[tweetmeme]The decision to wear a tie (or not) can be a “sartorial minefield” for politicians and the public alike; so says historian David Cannadine in his BBC article The language of ties and many would tend to agree.
I wonder if the ‘problem’ is born out of our inherent desire to ‘fit in’ which, as a consequence, also drives our perceptions of acceptability?
Considering the fact, as individuals (and as a society), we have a tendency to judge people simply by their appearance, I’ve always been one of those who is more interested in substance and functionality, rather than form or appearance, be it actual or contrived.
What someone is wearing or how they appear, rarely replicates who they are in reality or indeed, how they actually perform. My friend and social sparing partner Rab is a fine example in point however; these factors can also be used to create a false image; the image we, or our employer and/or society, are seeking to portray.
The tie is just one part of the often elaborate rouse we employ to portray an initial image. But this little strip of cloth also serves to create an almost constant “should I, shouldn’t I” dressing conundrum, even more so for those in particular roles or positions within society it would seem. The tie was once de rigueur however today, actually not wearing one can also be just as important, apparently.
To press the flesh and get yourself elected, it seems essential to dress down and appear casual, like ordinary voters, rather than be buttoned up or formal…(David Cannadine)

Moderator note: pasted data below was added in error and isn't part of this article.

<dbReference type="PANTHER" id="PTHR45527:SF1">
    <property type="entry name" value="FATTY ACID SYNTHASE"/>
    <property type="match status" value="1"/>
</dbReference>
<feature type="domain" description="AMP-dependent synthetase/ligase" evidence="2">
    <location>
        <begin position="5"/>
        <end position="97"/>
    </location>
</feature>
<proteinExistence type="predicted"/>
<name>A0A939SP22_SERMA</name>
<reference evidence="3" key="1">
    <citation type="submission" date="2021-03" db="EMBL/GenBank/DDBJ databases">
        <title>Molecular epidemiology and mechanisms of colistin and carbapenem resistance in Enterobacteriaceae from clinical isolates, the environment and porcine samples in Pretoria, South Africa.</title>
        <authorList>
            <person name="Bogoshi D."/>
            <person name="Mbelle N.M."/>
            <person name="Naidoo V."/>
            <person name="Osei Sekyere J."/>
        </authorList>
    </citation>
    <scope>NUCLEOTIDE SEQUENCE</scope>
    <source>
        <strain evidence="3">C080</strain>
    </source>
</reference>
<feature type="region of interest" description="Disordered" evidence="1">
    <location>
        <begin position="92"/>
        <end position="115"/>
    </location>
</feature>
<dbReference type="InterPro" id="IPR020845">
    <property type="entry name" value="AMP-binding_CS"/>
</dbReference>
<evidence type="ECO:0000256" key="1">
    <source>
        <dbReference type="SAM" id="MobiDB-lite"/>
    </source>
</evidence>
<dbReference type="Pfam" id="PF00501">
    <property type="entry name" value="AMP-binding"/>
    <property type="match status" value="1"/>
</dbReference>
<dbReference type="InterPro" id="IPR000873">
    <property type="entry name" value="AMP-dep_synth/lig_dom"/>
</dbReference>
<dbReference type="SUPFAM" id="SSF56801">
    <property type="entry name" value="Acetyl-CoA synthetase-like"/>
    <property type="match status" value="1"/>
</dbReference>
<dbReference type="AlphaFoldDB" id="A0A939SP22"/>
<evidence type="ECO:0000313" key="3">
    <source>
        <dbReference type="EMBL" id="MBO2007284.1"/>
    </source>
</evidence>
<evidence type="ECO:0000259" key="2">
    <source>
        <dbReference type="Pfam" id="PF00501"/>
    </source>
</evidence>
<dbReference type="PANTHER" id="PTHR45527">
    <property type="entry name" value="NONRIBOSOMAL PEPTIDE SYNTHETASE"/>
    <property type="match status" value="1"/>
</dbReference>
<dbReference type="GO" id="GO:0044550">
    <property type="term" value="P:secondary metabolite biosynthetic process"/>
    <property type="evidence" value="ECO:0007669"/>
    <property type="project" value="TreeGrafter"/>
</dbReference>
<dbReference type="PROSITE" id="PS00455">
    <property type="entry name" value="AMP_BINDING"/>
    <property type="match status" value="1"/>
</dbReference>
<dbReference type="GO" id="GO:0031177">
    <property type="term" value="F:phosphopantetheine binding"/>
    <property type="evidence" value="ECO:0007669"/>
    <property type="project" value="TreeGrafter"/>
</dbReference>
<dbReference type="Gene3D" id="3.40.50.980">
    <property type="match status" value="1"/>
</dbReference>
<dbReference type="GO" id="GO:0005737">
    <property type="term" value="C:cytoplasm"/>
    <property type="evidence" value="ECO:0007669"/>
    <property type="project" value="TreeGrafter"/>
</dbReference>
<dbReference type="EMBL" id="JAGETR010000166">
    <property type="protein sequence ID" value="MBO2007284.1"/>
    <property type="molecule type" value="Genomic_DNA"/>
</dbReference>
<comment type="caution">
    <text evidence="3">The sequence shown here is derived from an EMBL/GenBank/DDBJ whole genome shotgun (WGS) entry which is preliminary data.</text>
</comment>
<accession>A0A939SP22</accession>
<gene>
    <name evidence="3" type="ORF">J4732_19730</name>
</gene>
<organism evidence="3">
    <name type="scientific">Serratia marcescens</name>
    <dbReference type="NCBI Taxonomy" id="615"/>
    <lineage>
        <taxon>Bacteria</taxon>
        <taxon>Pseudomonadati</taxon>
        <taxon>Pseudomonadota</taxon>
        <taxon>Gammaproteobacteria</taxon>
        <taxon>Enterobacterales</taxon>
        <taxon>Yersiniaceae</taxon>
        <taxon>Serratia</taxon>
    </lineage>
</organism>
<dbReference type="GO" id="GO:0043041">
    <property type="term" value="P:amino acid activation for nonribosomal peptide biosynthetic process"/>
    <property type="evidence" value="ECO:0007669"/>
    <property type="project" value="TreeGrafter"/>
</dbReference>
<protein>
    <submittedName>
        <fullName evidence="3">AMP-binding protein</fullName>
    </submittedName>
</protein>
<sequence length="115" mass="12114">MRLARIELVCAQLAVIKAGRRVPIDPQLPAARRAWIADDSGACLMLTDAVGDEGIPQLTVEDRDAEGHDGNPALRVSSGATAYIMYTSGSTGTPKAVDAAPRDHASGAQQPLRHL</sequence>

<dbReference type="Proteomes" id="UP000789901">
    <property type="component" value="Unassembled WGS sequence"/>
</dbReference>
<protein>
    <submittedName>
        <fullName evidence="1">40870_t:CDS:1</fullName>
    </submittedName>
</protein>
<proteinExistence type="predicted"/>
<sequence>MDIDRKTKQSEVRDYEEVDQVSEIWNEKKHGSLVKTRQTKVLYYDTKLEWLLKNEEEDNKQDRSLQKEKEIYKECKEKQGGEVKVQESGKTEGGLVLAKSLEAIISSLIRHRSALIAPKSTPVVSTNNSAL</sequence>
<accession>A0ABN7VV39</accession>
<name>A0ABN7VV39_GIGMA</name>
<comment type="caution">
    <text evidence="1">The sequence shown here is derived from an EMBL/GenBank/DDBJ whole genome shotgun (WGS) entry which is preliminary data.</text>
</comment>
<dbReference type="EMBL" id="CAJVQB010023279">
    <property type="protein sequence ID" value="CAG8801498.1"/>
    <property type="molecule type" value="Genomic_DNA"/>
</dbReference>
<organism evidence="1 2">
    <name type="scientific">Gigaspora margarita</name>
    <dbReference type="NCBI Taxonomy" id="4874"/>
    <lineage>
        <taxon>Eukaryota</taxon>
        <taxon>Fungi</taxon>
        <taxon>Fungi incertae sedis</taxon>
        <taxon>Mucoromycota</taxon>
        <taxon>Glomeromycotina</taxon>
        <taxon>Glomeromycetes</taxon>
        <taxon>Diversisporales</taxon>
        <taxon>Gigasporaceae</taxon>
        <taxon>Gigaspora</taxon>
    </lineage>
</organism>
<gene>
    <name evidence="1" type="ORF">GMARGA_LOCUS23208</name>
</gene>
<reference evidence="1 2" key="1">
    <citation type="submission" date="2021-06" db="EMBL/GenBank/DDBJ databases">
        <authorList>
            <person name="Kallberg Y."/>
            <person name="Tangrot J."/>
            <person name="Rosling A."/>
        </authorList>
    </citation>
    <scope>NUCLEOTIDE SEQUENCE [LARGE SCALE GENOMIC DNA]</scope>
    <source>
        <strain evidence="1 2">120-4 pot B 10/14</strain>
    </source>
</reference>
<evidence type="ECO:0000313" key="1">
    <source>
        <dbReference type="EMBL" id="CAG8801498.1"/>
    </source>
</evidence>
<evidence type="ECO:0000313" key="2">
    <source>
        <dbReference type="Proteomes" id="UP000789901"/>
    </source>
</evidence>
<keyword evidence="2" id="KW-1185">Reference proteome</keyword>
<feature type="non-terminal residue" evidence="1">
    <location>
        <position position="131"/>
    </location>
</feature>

But the humble tie is not just another one of those shocking fashion failures of history,it’s also indicative of uniformity. Mostly due to the symbolism associated with ties, dependant upon design, wearing a tie in Britain might imply you are a humble office worker, or that you belonged to one of the closed academic or organisational worlds that form part of our establishment.
There was some justification for this view, well summed up in the phrase “the old school tie“, which was – and in some quarters still is – redolent of snobbery, elitism, connection and privilege…(David Cannadine)
The term old school tie is often used as a derogatory metaphor by the media for old-boy social networks, nepotism, and the relatively disproportionate success of former pupils of major public schools, especially in politics and business. For example, after the 2010 General Election, The Times noted that 6% of the parliamentary Conservative Party were Old Etonians, under the headline “Tories’ old school tie still rules” (source wikipedia.org).
Those with liberal views (a friend who fits this category knows who he is), along with those who hold somewhat more radical anti-establishment desires, see the tie as an aspect of enforced uniformity. The way in which it’s worn can also be used a symbol of rebellion. By refusing to wear one at all, or by wearing it in a non conformist manner, as with the youth of today where “the British school tie has gone rogue” (see here).
When free to choose, deciding whether or not you wear a tie can be difficult, it’s a choice not helped by the now common place dress down ethic. A trait designed to imply a more touchy feely and approachable type of persona. But being encouraged to ‘dress down’ for your role or by your employer doesn’t always achieve the desired result.
It has to be said that many of the advantages of a uniform or dress code (actual or perceived) are often negated by the wearer in any case. After all, so many people have the inbuilt ability to resemble a bag of shit, no matter what they wear!